Aug 8, 2011 9:46 PM by Ariel Wesler

Credit downgrade could have local impacts

Many Central Coast residents are wondering how the trickle down effects from the U.S. credit downgrade could impact them. California's treasurer says there's no reason the ratings downgrade of the federal government should have an immediate effect on California.

As the numbers take a dive on Wall Street, what does that mean for those of us on Main Street? We went in search of answers and found John Ross, a financial adviser in Santa Maria.

"They might notice some higher interest rates in the longer term, especially if we get downgraded again, but in the short term, probably not," Ross said.

It's the first time the U.S. has lost its AAA credit rating from S&P. Ross believes politics drove the agency's decision, not the country's ability to pay it's debt.

"They're basically saying that they don't like the deal that was cut in Washington," Ross said.

Two other credit agencies have not downgraded the U.S. So far, Ross says he hasn't received many phone calls from concerned clients.

"It's so new. Nobody really has any terrific feeling for the direction of the markets or how this will play out over the next few weeks or months," he said.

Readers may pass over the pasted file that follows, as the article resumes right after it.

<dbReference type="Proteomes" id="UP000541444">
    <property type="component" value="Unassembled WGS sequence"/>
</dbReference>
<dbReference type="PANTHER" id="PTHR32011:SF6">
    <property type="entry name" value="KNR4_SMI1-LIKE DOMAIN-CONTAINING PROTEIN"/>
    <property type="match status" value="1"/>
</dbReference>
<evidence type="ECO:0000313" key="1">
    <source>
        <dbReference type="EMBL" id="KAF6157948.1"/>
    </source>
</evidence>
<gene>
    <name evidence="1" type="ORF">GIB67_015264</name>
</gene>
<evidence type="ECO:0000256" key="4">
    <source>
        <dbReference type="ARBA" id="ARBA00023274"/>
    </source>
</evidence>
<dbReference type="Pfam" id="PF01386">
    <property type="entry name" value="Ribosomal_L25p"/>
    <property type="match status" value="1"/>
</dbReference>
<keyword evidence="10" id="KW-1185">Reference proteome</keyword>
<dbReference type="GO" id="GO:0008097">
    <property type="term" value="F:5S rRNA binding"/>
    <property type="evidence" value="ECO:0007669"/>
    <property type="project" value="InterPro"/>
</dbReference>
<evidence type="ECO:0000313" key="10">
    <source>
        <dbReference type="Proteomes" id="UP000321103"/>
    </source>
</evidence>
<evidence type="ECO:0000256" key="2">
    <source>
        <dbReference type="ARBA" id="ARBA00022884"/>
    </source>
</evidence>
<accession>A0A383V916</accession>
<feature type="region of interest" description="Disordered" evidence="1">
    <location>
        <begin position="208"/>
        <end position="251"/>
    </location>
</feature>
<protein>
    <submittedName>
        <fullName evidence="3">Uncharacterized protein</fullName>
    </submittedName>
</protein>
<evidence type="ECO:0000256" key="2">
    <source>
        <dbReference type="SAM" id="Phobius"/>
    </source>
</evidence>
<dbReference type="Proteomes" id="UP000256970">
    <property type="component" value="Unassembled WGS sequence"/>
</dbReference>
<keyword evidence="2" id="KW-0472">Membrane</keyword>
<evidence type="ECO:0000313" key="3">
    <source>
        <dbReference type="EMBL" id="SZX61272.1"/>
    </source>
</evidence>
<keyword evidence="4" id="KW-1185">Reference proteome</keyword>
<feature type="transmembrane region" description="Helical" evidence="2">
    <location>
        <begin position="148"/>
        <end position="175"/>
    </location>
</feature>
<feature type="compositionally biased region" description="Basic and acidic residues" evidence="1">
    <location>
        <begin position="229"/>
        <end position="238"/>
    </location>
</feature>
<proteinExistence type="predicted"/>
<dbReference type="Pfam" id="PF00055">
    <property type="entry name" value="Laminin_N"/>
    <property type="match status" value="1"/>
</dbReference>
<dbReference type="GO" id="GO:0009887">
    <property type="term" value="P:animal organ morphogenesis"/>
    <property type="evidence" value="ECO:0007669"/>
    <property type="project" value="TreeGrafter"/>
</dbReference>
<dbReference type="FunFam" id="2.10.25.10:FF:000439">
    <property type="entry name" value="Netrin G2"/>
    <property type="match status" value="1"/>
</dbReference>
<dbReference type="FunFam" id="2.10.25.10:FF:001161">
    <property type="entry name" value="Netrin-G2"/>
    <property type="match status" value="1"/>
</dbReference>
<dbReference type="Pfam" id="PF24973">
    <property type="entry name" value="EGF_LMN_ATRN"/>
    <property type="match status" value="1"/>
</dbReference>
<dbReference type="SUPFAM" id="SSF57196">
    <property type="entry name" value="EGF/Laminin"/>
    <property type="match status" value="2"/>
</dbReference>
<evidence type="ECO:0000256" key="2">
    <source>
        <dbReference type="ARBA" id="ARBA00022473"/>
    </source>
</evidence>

What is going up is gold, shooting past $1700 an ounce and bringing business to local pawn shops.

"I didn't expect it to take that jump from Friday to today," said Bonni Diamond, one of the owners of the Diamond Jewelry and Loan in Santa Maria.

She says from gold jewelry to watches, customers are looking to cash in at her pawn shop.

"They're seeing us and they're coming in. People who have never come into our store before," Diamond said.

Gold is typically seen as a safe bet. It's nearly doubled in price since the beginning of 2009. Ross says if you are concerned about your specific investments, contact your financial adviser.

California and Illinois share the lowest state credit rating, but California has been stabilizing in recent months.


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